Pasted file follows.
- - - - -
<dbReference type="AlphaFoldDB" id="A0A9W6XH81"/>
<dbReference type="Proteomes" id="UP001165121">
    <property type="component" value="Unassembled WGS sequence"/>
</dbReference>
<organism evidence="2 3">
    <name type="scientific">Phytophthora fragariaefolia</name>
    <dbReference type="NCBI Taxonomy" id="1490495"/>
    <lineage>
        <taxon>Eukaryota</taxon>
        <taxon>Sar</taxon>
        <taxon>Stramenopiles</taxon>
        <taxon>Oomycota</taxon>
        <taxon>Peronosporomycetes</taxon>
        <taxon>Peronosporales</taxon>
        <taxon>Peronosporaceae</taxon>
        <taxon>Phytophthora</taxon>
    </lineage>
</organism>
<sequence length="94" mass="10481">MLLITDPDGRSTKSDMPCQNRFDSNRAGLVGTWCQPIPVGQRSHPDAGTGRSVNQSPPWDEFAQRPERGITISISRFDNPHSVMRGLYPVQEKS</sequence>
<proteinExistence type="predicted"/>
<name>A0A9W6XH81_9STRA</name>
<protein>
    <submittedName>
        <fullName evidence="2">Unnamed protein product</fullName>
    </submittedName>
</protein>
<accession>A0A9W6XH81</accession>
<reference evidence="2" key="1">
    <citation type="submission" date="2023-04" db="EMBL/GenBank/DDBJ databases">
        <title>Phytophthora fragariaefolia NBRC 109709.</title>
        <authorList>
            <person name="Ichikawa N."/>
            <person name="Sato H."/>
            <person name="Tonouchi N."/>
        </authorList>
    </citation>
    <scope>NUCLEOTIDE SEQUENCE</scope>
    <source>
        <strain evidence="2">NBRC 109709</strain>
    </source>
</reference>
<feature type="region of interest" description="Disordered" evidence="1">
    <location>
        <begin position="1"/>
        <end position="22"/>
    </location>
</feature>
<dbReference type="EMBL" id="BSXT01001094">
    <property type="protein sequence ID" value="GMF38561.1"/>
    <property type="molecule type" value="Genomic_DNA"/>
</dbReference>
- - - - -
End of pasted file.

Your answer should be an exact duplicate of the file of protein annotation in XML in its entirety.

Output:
<dbReference type="AlphaFoldDB" id="A0A9W6XH81"/>
<dbReference type="Proteomes" id="UP001165121">
    <property type="component" value="Unassembled WGS sequence"/>
</dbReference>
<organism evidence="2 3">
    <name type="scientific">Phytophthora fragariaefolia</name>
    <dbReference type="NCBI Taxonomy" id="1490495"/>
    <lineage>
        <taxon>Eukaryota</taxon>
        <taxon>Sar</taxon>
        <taxon>Stramenopiles</taxon>
        <taxon>Oomycota</taxon>
        <taxon>Peronosporomycetes</taxon>
        <taxon>Peronosporales</taxon>
        <taxon>Peronosporaceae</taxon>
        <taxon>Phytophthora</taxon>
    </lineage>
</organism>
<sequence length="94" mass="10481">MLLITDPDGRSTKSDMPCQNRFDSNRAGLVGTWCQPIPVGQRSHPDAGTGRSVNQSPPWDEFAQRPERGITISISRFDNPHSVMRGLYPVQEKS</sequence>
<proteinExistence type="predicted"/>
<name>A0A9W6XH81_9STRA</name>
<protein>
    <submittedName>
        <fullName evidence="2">Unnamed protein product</fullName>
    </submittedName>
</protein>
<accession>A0A9W6XH81</accession>
<reference evidence="2" key="1">
    <citation type="submission" date="2023-04" db="EMBL/GenBank/DDBJ databases">
        <title>Phytophthora fragariaefolia NBRC 109709.</title>
        <authorList>
            <person name="Ichikawa N."/>
            <person name="Sato H."/>
            <person name="Tonouchi N."/>
        </authorList>
    </citation>
    <scope>NUCLEOTIDE SEQUENCE</scope>
    <source>
        <strain evidence="2">NBRC 109709</strain>
    </source>
</reference>
<feature type="region of interest" description="Disordered" evidence="1">
    <location>
        <begin position="1"/>
        <end position="22"/>
    </location>
</feature>
<dbReference type="EMBL" id="BSXT01001094">
    <property type="protein sequence ID" value="GMF38561.1"/>
    <property type="molecule type" value="Genomic_DNA"/>
</dbReference>